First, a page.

3. Install the Dotum font contained in the Korean language pack (I am NOT kidding! It is one of the few fonts not smoothed by W10). Instructions are taken from this page: http://answers.microsoft.com/en-us/windows/forum/windows_10-start/some-fonts-are-missing-after-upgrade/95839dfa-0df2-4bc0-875a-fd6b57e61fe4?auth=1

  • Click the Start button.
  • In Settings, click System.
  • Click Apps & features.
  • Click on the link, Manage optional features.
  • If "Hebrew Supplemental Fonts" is not listed among the installed features, click on the "+" icon next to Add a feature.
  • Scroll to find "Korean Supplemental Fonts". Click on that item, then click on Install.
  • Click on the back arrow in the upper corner of the window.

      You should see the Korean Supplemental Fonts feature in the list as installed or in the process of being installed.

4. Create a .REG file (i.e. create a text file in Notepad and rename it, for example Font.reg)

5. Copy the following text into it (credit goes to http://www.laptopmag.com/articles/change-default-font-windows-10):


Windows Registry Editor Version 5.00

[HKEY_LOCAL_MACHINE\SOFTWARE\Microsoft\Windows NT\CurrentVersion\Fonts]
"Segoe UI (TrueType)"=""
"Segoe UI (TrueType)"=""
"Segoe UI Black (TrueType)"=""
"Segoe UI Black Italic (TrueType)"=""
"Segoe UI Bold (TrueType)"=""
"Segoe UI Bold Italic (TrueType)"=""
"Segoe UI Historic (TrueType)"=""
"Segoe UI Italic (TrueType)"=""
"Segoe UI Light (TrueType)"=""
"Segoe UI Light Italic (TrueType)"=""
"Segoe UI Semibold (TrueType)"=""
"Segoe UI Semibold Italic (TrueType)"=""
"Segoe UI Semilight (TrueType)"=""
"Segoe UI Semilight Italic (TrueType)"=""

[HKEY_LOCAL_MACHINE\SOFTWARE\Microsoft\Windows NT\CurrentVersion\FontSubstitutes]
"Segoe UI"="Dotum"

6. Save the file on the Desktop, close it, doubleclick it, confirm the UAC prompt and the warning with yes to add the contents to the registry file.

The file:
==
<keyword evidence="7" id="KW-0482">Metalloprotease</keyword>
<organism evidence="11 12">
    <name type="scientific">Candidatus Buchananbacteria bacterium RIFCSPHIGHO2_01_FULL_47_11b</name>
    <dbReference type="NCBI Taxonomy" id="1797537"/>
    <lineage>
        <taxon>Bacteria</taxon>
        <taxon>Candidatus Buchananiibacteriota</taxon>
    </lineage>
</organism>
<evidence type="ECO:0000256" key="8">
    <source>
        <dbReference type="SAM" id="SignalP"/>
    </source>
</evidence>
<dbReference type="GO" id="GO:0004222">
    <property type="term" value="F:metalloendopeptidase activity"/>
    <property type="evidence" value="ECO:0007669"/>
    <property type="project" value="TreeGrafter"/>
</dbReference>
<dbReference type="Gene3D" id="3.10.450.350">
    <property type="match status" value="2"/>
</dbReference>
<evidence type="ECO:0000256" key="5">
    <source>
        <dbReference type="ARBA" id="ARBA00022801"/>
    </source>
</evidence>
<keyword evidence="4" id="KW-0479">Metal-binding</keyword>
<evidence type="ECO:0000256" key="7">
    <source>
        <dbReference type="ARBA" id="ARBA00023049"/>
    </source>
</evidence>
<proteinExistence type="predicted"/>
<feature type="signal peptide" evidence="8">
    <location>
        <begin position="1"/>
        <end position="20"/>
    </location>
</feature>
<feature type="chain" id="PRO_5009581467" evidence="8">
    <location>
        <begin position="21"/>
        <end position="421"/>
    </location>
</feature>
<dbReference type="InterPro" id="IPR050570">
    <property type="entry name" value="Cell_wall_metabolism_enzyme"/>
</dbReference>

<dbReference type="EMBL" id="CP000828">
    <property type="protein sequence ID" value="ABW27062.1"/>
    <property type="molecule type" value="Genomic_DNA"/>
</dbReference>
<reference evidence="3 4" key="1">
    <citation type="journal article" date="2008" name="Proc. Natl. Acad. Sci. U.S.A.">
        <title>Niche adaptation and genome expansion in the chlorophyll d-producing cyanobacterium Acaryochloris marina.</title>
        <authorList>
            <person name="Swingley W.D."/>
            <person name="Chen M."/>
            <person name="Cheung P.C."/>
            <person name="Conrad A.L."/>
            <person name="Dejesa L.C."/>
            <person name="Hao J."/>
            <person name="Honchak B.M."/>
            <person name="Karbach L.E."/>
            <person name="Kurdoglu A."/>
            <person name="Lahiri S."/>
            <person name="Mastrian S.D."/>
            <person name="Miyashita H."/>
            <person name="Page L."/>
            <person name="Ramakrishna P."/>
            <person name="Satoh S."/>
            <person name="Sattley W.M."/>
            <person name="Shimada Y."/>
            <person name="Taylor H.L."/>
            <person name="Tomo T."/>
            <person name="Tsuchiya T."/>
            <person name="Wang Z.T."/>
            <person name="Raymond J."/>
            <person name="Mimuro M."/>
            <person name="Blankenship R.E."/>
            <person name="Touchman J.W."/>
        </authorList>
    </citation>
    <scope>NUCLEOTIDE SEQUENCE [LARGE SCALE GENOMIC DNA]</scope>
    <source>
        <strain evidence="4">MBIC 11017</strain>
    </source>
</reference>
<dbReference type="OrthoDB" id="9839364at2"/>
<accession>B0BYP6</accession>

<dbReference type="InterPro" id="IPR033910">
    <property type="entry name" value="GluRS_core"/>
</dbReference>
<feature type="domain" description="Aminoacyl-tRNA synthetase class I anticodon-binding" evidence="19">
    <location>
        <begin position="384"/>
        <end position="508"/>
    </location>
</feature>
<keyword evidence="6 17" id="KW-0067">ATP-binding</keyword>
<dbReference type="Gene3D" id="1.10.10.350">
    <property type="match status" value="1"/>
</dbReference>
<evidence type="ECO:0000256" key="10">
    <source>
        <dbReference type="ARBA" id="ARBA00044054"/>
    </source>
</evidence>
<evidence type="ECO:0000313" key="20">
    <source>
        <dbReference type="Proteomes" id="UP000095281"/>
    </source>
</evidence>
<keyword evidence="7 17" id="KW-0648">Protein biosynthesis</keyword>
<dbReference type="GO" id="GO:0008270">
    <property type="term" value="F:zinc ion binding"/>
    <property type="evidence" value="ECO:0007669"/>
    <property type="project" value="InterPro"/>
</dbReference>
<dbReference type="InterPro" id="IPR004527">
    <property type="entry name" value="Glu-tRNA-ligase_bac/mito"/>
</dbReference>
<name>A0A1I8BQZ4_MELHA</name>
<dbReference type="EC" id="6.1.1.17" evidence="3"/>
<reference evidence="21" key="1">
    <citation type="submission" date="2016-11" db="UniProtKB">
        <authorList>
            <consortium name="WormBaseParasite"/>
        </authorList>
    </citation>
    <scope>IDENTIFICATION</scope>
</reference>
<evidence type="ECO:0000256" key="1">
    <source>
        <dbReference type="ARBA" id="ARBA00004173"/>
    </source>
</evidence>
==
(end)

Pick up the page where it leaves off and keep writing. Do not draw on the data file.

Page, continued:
7. (Optional) Use the Windows 10 DPI Fix tool (download it at http://www.majorgeeks.com/files/details/windows_10_dpi_fix.html) and set it to Windows 8.1 DPI scaling

8. (Optional) Lastly, for these being pained by IE11 font smoothing (and if you can't switch to a better browser), here is another piece of advice I found at http://superuser.com/questions/721149/is-there-a-way-to-get-rid-of-cleartype-font-smoothing-in-internet-explorer-11 (if you don't mind when certain image characters are not being displayed):

    In Tools/Internet Options/General/Fonts switch to the Dotum font
    Then go to Tools/Internet Options/General/Accessibility and check 'Ignore font styles'

The end result is not perfect, but it gets rid of most of the anti-aliasing/font smoothing effects. Where these are not disabled, the font size is increased using DPI fix to soften the strain on the eyes by lessening the blurriness of the fonts. Each method described above can of course be applied independently to achieve various effects.

 

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I was doing OK until I got to the "registry" -- I am a retired senior citizen and this was too much to figure out -- such as UAC?

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UAC = User Account Control -> the annoying little pop-up box you receive when you try to change system settings in Windows.

Once you have created the registry file (simply a text file that you have renamed), you only have to doubleclick it and confirm the two security questions. That's it!

Oh, one last thing, you might have to restart the computer to see the effects.

Hope this helps!

Edualc

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Last updated September 1, 2021 Views 53,806 Applies to: